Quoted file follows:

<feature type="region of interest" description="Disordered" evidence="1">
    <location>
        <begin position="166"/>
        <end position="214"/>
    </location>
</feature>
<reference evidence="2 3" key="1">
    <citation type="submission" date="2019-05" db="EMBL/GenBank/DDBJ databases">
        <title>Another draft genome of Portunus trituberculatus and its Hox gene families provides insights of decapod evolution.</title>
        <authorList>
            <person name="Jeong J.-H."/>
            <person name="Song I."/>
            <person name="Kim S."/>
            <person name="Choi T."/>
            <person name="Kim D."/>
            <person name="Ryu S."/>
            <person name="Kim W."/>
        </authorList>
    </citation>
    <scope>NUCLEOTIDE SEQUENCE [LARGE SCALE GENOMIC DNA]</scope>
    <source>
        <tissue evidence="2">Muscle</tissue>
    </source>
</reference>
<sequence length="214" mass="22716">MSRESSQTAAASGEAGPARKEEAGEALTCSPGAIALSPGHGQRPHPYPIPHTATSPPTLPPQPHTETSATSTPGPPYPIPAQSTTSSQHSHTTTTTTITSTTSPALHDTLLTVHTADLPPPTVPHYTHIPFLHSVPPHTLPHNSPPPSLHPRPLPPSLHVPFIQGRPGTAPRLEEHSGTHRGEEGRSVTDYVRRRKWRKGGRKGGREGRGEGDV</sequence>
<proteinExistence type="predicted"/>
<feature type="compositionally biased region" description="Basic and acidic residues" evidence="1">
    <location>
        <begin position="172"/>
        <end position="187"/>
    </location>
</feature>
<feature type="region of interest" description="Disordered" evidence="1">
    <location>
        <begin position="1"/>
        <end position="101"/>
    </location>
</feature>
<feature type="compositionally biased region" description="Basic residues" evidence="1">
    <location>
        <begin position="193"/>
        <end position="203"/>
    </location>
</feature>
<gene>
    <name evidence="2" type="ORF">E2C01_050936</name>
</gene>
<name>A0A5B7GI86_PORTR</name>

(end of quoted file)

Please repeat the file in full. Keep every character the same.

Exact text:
<feature type="region of interest" description="Disordered" evidence="1">
    <location>
        <begin position="166"/>
        <end position="214"/>
    </location>
</feature>
<reference evidence="2 3" key="1">
    <citation type="submission" date="2019-05" db="EMBL/GenBank/DDBJ databases">
        <title>Another draft genome of Portunus trituberculatus and its Hox gene families provides insights of decapod evolution.</title>
        <authorList>
            <person name="Jeong J.-H."/>
            <person name="Song I."/>
            <person name="Kim S."/>
            <person name="Choi T."/>
            <person name="Kim D."/>
            <person name="Ryu S."/>
            <person name="Kim W."/>
        </authorList>
    </citation>
    <scope>NUCLEOTIDE SEQUENCE [LARGE SCALE GENOMIC DNA]</scope>
    <source>
        <tissue evidence="2">Muscle</tissue>
    </source>
</reference>
<sequence length="214" mass="22716">MSRESSQTAAASGEAGPARKEEAGEALTCSPGAIALSPGHGQRPHPYPIPHTATSPPTLPPQPHTETSATSTPGPPYPIPAQSTTSSQHSHTTTTTTITSTTSPALHDTLLTVHTADLPPPTVPHYTHIPFLHSVPPHTLPHNSPPPSLHPRPLPPSLHVPFIQGRPGTAPRLEEHSGTHRGEEGRSVTDYVRRRKWRKGGRKGGREGRGEGDV</sequence>
<proteinExistence type="predicted"/>
<feature type="compositionally biased region" description="Basic and acidic residues" evidence="1">
    <location>
        <begin position="172"/>
        <end position="187"/>
    </location>
</feature>
<feature type="region of interest" description="Disordered" evidence="1">
    <location>
        <begin position="1"/>
        <end position="101"/>
    </location>
</feature>
<feature type="compositionally biased region" description="Basic residues" evidence="1">
    <location>
        <begin position="193"/>
        <end position="203"/>
    </location>
</feature>
<gene>
    <name evidence="2" type="ORF">E2C01_050936</name>
</gene>
<name>A0A5B7GI86_PORTR</name>